Fowl-pox is a highly infectious disease of poultry, especially chickens and turkeys. Pheasants, ducks, geese and guineafowls also suffer from an infection similar to fowl- pox.
Epidemiology: The disease is caused by the fowl-pox virus which belongs to the genus Avipoxvirus in the family Poxviridae, has two distinct forms-
(i) the skin or 'cutaneous' type showing presence of wart like eruptions on the unfeathered portions of the body, particularly the legs, comb, wattles and eyelids; and
(ii) the 'diphtheritic' or throat type which has membranous pathches in the mouth and throat.
The fowl-pox virus is very resistant to cold and heat and remains viable in the scabs for a considerable time. In the epithelial cells of fowl-pox lesions minute, rounded or oval 'inclusion bodies' knows as 'Bollinger bodies' are present. Each one of these bodies is capable of inducing typical fowl-pox. The inclusion bodies are constituted by hundreds of extremely small definite entities known as 'Borrel granules' believed to represent the actual virus particles of the disease.
Clinical signs: Lesions commonly appear on the unfeathered parts of the head and legs. Generalized skin infection may occur in severe cases. Occasionally, the oral or the nasal cavity and sinuses may be affected. Exposure of the cracked skin is followed in about 5 to 7 days by raised yellowish lesions. These grow in size, may coalesce and eventually form black wart-like nodules. Lesions around the nares and eyelids block nasal passages and cause closure of the eyes. The conjunctival sac may be affected, resulting in ocular discharge. After intravenous inoculation of the virus, lesions are found in the pancreas, salivary glands and liver. Infection on the mouth, so-called 'wet pox', takes the form of caseous patches adhering grimly to mucosa of the pharynx, larynx and trachea and is accompanied by severe respiratory distress.The disease particularly affects chicks and causes a considerably higher mortality.
Pox infection in older birds results in unthriftiness, reduction in egg production and loss in weight. Such birds act as source of infection for healthy birds. Usually the course of the disease is chronic with symptoms of inappetence and dullness.
Diagnosis: It is diagnosed by slow spread of the disease and the typical appearance of the pox scabs. Microscopic examination of fresh scrapings from the thickened, affected areas of the skin reveals typical inclusion bodies. Infected tissue suspension when applied to denuded feather follicles of susceptible birds will produce typical pox lesions in 5 to 7 days. Demonstration of eosinophilic cytoplasmic inclusion bodies in the cutaneous or diphtheritic lesions is diagnostic of fowl-pox. Other tests include electron microscopy, immuno fluorescence , virus neutralization , passive haemagglutination and immuno-diffusion.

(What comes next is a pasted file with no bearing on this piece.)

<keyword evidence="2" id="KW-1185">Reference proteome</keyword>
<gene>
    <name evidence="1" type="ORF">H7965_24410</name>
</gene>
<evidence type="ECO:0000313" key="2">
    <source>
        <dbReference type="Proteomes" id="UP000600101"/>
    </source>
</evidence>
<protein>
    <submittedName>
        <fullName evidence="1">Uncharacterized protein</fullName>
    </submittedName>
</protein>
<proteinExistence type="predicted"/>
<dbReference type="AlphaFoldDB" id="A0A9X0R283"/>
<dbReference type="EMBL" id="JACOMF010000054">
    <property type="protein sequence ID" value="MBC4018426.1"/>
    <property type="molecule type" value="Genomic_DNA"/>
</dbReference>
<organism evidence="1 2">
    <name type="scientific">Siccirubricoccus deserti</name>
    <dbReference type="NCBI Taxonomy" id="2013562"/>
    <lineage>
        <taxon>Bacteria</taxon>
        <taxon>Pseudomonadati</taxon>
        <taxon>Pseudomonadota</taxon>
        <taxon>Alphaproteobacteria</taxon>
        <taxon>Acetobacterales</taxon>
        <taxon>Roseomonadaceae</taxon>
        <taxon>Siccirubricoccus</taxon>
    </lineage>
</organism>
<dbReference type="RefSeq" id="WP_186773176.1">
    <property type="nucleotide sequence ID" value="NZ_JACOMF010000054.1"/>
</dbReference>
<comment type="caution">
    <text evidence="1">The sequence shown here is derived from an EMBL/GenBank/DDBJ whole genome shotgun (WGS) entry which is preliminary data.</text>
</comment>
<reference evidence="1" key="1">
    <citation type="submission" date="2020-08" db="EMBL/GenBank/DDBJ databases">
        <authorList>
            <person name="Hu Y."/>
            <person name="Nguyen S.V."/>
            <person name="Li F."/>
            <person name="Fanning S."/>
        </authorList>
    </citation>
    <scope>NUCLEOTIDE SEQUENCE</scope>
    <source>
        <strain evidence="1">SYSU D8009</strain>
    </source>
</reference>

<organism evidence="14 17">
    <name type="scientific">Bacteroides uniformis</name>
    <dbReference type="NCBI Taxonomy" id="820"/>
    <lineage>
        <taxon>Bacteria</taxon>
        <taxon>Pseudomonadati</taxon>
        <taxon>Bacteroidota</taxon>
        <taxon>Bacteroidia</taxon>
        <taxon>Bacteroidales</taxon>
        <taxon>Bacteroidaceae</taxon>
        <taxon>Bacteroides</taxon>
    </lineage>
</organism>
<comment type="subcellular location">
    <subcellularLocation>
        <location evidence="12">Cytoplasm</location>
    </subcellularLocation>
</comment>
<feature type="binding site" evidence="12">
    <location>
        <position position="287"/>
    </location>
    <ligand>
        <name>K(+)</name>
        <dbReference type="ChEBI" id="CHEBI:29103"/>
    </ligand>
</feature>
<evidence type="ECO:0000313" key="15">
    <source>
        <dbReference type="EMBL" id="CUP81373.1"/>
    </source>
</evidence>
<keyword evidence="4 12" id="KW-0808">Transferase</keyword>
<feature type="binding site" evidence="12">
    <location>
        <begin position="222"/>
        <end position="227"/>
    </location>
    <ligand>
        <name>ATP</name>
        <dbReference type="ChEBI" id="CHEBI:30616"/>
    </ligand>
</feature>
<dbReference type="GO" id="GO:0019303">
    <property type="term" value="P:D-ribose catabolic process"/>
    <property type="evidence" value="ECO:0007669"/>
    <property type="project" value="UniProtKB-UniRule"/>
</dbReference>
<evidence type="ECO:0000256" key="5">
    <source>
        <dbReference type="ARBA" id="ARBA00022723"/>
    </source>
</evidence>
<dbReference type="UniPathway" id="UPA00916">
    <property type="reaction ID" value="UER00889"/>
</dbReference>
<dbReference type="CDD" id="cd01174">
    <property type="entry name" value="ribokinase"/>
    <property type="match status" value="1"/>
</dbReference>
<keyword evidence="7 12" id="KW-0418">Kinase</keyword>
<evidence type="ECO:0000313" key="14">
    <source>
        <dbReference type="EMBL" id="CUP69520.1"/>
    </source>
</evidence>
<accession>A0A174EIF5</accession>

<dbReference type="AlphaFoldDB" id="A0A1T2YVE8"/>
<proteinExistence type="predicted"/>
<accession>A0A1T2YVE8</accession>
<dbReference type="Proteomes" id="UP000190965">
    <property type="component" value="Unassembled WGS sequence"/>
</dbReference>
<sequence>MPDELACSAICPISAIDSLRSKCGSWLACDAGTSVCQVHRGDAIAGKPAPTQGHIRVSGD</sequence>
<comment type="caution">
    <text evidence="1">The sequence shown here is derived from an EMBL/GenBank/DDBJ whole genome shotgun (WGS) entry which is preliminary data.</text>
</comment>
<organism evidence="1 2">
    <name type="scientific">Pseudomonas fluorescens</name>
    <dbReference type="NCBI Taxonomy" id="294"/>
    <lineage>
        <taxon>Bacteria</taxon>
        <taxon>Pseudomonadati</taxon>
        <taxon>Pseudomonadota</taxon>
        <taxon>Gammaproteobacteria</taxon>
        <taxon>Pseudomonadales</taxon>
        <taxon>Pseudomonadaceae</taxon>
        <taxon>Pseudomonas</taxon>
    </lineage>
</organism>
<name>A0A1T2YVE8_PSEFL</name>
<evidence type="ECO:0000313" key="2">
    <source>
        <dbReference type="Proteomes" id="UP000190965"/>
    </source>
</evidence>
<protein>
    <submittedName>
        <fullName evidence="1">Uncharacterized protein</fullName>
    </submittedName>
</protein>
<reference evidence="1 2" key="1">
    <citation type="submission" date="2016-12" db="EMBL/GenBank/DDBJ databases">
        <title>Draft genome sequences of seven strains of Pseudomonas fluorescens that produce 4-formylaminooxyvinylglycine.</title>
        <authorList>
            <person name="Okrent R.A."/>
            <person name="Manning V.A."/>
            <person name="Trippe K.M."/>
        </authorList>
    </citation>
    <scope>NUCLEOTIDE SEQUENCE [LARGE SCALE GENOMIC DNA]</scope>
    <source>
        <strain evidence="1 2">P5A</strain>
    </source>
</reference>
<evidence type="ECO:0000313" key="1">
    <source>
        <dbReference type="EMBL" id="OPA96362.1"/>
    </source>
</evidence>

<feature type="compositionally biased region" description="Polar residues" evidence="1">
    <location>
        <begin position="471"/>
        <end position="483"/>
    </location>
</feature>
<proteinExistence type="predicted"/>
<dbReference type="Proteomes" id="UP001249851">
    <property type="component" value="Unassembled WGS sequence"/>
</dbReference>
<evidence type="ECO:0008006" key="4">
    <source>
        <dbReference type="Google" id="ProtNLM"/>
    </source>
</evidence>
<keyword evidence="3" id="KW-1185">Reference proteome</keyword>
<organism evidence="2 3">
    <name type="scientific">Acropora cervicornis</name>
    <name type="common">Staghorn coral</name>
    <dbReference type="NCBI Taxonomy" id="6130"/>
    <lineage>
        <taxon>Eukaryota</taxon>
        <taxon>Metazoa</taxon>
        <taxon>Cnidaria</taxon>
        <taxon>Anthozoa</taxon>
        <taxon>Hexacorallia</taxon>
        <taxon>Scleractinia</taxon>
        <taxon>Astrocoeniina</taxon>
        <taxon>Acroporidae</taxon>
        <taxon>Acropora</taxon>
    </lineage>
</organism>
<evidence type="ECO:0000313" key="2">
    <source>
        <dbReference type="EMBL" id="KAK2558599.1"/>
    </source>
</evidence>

Treatment, prevention and control: Local application of tincture of iodine or solution of potassium permanganate over the lesions may prove ameliorative. The disease is controlled by using a vaccine consisting of freeze-dried emulsion of the infected membranes of chick embryo on which the fowl-pox virus vaccine strain has been grown. Fowl-pox vaccine is used for turkeys as well. It may be applied to young birds of 8 to 10 weeks of age by the wingweb technique or by brushing the virus into 4 to 5 feather follicles on the thigh. The latter is rarely practiced now a days. Vaccination may cause some reaction. As a consequence, laying birds may cease laying and younger chicken carrying the blackhead organisms may show an acute flare-up of the disease. Pigeon-pox virus vaccine is preferred for chicks in some areas since the reactions following this vaccination are mild. A successful fowl-pox vaccination is indicated by the development, within 7 to 10 days, of a red or yellow swelling and scab formation in the follicles. Pigeon-pox vaccine causes no scab formation, but a red pappular swelling of the follicles results within 8 to 12 days. Failure of either vaccine to produce a reaction indicates possible lack of potency of the vaccine or of faulty technique